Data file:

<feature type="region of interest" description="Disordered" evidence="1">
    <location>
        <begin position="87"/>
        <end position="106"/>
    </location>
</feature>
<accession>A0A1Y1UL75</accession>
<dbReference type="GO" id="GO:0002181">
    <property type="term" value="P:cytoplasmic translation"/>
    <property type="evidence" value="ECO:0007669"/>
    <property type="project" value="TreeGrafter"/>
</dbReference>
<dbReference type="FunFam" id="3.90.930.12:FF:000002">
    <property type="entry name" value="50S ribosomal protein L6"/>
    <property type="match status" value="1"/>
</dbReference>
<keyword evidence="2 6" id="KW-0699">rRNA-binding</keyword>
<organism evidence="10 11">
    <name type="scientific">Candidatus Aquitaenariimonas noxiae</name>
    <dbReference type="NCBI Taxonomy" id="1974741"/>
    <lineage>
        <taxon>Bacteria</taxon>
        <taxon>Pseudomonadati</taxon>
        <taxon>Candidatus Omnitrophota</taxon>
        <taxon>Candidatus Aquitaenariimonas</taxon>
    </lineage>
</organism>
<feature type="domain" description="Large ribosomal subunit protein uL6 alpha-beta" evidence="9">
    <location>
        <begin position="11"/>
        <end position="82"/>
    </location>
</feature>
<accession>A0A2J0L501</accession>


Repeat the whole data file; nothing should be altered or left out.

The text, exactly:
<feature type="region of interest" description="Disordered" evidence="1">
    <location>
        <begin position="87"/>
        <end position="106"/>
    </location>
</feature>
<accession>A0A1Y1UL75</accession>
<dbReference type="GO" id="GO:0002181">
    <property type="term" value="P:cytoplasmic translation"/>
    <property type="evidence" value="ECO:0007669"/>
    <property type="project" value="TreeGrafter"/>
</dbReference>
<dbReference type="FunFam" id="3.90.930.12:FF:000002">
    <property type="entry name" value="50S ribosomal protein L6"/>
    <property type="match status" value="1"/>
</dbReference>
<keyword evidence="2 6" id="KW-0699">rRNA-binding</keyword>
<organism evidence="10 11">
    <name type="scientific">Candidatus Aquitaenariimonas noxiae</name>
    <dbReference type="NCBI Taxonomy" id="1974741"/>
    <lineage>
        <taxon>Bacteria</taxon>
        <taxon>Pseudomonadati</taxon>
        <taxon>Candidatus Omnitrophota</taxon>
        <taxon>Candidatus Aquitaenariimonas</taxon>
    </lineage>
</organism>
<feature type="domain" description="Large ribosomal subunit protein uL6 alpha-beta" evidence="9">
    <location>
        <begin position="11"/>
        <end position="82"/>
    </location>
</feature>
<accession>A0A2J0L501</accession>